Slovenia's inflation exceeds 10% again
Failing to reflect a slight drop in the euro area, the annual inflation rate in Slovenia picked up by another 1.2 percentage points in March to reach 10.5%. The rate's increase equals the impact stemming from a 49% year-on-year increase in electricity prices as price mitigation-measures introduced a year ago were partly scrapped.
Although prices stayed fairly level at the monthly level, Slovenia's annual inflation rate was the highest since last August and could possibly get worse as core inflation in the euro area reached a new record high in March.
The main driver behind the annual growth in Slovenia, along with electricity prices, was a 19.1% increase in food prices. Meat prices rose by 18.2%, bread and cereal products by 20.1% and milk, cheese and eggs by 24.4%. The prices of goods increased by 12.4% on average, while the prices of services rose by 6.9%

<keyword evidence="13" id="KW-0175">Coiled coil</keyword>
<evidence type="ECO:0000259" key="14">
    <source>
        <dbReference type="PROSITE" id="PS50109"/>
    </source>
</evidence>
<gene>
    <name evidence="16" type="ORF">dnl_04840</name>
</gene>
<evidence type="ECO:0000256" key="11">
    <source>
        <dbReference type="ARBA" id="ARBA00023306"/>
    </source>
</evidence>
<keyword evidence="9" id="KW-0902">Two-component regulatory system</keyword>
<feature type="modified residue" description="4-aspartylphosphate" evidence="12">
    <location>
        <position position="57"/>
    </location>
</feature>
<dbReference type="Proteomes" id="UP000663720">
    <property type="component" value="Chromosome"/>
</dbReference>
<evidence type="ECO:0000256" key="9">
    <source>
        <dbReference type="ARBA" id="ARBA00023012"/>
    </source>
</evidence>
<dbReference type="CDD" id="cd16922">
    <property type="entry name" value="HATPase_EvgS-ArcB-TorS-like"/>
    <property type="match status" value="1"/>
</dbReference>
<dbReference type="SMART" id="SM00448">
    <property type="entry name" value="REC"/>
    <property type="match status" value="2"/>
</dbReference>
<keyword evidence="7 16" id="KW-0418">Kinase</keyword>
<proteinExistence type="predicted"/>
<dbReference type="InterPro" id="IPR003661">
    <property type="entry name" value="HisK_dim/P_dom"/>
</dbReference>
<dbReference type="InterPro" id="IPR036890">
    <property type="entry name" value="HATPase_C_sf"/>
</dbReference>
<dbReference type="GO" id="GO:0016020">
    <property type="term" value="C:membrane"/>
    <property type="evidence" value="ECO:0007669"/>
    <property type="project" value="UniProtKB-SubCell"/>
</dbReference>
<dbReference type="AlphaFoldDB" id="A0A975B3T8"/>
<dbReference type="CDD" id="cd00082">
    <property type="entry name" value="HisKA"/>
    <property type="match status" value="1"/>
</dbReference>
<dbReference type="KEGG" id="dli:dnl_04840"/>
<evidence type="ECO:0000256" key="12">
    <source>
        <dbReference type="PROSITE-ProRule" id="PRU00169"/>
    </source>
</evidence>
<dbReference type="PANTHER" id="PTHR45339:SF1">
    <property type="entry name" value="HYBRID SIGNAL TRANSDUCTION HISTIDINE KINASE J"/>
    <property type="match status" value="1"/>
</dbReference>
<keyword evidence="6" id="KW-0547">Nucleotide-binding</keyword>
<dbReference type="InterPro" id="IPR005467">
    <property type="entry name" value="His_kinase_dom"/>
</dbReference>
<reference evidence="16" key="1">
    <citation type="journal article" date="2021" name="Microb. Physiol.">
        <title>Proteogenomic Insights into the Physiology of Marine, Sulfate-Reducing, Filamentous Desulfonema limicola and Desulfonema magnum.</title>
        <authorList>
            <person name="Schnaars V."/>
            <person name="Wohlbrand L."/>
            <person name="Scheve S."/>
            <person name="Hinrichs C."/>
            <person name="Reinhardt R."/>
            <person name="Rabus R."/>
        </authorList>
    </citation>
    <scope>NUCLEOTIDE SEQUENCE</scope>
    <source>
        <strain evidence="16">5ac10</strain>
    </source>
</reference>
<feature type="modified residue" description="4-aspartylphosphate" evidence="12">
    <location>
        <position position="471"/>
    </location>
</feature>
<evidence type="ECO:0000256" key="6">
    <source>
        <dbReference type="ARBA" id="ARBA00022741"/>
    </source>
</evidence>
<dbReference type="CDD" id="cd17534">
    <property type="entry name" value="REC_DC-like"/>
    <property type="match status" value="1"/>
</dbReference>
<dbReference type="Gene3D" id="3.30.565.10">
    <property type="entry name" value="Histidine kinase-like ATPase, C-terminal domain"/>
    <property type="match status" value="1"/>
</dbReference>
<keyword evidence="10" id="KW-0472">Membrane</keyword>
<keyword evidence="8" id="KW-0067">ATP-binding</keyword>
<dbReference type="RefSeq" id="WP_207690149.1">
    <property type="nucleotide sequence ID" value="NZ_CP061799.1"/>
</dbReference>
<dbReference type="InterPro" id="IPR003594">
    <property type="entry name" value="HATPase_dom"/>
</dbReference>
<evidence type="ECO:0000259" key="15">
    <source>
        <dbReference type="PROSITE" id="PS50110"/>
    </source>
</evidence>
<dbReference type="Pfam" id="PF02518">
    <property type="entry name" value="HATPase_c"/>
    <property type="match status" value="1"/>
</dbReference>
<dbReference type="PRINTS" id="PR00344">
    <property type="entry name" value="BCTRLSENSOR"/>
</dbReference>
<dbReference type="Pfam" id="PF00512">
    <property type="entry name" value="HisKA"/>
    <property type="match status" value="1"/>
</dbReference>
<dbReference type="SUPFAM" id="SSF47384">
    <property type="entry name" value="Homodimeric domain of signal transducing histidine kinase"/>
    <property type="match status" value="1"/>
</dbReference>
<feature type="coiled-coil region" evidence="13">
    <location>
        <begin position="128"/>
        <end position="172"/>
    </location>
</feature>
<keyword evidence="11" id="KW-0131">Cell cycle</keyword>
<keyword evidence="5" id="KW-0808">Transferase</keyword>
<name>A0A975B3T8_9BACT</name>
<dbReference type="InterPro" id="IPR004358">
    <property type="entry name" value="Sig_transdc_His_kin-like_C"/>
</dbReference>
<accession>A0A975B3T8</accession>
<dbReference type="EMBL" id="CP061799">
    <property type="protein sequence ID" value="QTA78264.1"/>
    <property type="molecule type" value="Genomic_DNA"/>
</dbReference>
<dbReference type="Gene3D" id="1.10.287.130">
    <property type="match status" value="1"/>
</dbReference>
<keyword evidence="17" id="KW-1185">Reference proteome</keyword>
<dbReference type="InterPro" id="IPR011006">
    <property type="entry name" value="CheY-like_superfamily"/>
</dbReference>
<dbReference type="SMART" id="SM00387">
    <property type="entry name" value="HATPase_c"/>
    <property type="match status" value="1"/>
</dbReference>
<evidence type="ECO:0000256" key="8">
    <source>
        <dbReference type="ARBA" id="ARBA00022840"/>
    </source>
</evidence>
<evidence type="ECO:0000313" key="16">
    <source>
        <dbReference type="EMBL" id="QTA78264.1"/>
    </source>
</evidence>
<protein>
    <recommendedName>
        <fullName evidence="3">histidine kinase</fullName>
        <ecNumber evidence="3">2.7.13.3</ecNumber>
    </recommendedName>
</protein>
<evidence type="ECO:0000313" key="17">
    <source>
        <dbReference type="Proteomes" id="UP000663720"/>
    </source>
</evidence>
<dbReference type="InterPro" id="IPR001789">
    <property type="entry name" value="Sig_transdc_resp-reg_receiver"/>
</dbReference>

The March trend in Slovenia failed to follow the figures for the Eurozone, where annual inflation fell to 6.9% in March from 8.5% in February, according to preliminary data.
Higher prices of food, alcohol and tobacco were the main driving force, with the climb in this segment speeding up by 0.4 percentage points since February to 15.4%. Notably, energy prices in the euro area were 0.9% lower than a year ago, after seeing a 13.7% annual rise in February.
However, also when excluding energy and food prices, inflation in the euro area was at 5.7% in March, which has been a cause for concern for the European Central Bank, as rising core inflation indicates inflationary pressures are becoming increasingly entrenched across the economy.
This increases the risk of a wage-inflation spiral and prolonged inflation. Such a scenario could lead to a long-term lowering of living standards.